xmlns:xsd='http://www.w3.org/2001/XMLSchema'
      enc:arrayType='xsd:long[5]' >
      <enc:long>2</enc:long>
      <enc:long>3</enc:long>
      <enc:long>5</enc:long>
      <enc:long>7</enc:long>
      <enc:long>9</enc:long>
   </enc:Array>
  </m:MethodResponse>
 </soap:Body>
</soap:Envelope>

A response message containing an array of five long values. Note the value of the arrayType attribute indicating the size of the array.

10.4.6 Multidimensional arrays

Multidimensional arrays can be encoded by specifying multiple dimensions separated by commas inside the square brackets in the arrayType attribute. Any number of dimensions may be specified.

Example Multidimensional array example

<soap:Envelope 
  xmlns:soap='http://schemas.xmlsoap.org/soap/envelope/'
  soap:encodingStyle='http://schemas.xmlsoap.org/soap/encoding/'>
 <soap:Body>
  <m:Method 
    xmlns:m='urn:example-org:some-uri' > 
   <enc:Array 
   xmlns:enc='http://schemas.xmlsoap.org/soap/encoding/' 
      xmlns:xsd='http://www.w3.org/2001/XMLSchema'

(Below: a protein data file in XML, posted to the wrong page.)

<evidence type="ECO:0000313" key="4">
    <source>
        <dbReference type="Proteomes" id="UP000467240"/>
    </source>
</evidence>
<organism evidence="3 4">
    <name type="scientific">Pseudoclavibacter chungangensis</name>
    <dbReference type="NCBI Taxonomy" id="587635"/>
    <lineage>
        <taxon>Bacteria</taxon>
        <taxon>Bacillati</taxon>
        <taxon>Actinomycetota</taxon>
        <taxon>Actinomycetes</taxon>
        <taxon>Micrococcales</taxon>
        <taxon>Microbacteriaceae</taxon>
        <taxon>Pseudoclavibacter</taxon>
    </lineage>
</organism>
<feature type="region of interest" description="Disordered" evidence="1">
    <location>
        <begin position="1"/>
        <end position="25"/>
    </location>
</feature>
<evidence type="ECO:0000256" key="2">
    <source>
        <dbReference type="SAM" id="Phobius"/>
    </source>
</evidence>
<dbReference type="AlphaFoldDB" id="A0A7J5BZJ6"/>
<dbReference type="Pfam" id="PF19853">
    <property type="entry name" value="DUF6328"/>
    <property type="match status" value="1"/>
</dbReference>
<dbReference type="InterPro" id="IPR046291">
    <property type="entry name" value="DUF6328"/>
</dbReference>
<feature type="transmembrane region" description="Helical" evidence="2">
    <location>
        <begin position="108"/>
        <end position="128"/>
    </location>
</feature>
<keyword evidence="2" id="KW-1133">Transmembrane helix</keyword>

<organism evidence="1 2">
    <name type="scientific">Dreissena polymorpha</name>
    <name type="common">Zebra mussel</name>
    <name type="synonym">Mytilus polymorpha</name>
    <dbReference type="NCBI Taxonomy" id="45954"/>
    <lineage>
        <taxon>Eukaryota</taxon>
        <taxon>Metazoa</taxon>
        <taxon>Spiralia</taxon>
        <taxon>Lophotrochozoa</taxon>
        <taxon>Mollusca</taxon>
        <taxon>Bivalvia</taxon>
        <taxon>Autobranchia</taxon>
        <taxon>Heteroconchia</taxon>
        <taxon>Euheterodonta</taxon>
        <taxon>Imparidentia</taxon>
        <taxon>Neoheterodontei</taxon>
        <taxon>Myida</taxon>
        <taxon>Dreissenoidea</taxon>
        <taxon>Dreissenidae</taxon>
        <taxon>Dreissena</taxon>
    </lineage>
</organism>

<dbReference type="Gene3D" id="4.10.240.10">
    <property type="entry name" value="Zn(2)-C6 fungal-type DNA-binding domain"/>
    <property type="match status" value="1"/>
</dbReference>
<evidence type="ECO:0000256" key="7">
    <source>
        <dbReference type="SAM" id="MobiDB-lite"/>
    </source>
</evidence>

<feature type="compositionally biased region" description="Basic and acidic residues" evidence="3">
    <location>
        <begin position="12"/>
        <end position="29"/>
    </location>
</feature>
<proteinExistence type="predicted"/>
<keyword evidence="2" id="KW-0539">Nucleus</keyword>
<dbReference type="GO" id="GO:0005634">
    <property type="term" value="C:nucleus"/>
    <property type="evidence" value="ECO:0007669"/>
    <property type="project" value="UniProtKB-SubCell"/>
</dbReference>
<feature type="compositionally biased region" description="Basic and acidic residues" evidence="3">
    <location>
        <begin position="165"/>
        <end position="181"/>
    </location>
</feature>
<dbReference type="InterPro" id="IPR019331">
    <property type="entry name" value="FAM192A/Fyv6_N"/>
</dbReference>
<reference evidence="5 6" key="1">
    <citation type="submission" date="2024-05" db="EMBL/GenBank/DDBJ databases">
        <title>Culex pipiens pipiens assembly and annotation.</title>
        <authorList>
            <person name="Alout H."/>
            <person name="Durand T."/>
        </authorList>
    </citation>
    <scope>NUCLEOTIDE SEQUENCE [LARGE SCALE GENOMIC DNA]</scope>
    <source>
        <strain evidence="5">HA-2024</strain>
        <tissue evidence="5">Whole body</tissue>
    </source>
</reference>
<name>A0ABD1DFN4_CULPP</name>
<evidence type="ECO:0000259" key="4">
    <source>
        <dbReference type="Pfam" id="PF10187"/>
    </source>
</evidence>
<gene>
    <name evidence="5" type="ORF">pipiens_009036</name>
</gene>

enc:arrayType='xsd:string[2,3]' >
    <item>row 1 column 1</item>
    <item>row 1 column 2</item>
    <item>row 1 column 3</item>
    <item>row 2 column 1</item>
    <item>row 2 column 2</item>
    <item>row 2 column 3</item>
   </enc:Array>
  </m:Method>
 </soap:Body>
</soap:Envelope>

A request message containing a two-dimensional array of strings. Note the value of the arrayType attribute indicating the type and dimensions of the array.

10.4.7 Partial transmission of arrays

In certain scenarios an array of a certain size may need to be transmitted, but only a subset of the items needs to be sent. For such arrays the array element is annotated with an offset attribute in the http://schemas.xmlsoap.org/soap/encoding/ namespace. The value of the offset attribute indicates the zero-based offset of the first element. The value appears in square brackets. Listed items are assumed to appear at contiguous locations in the array. Items may be omitted from the end of the array.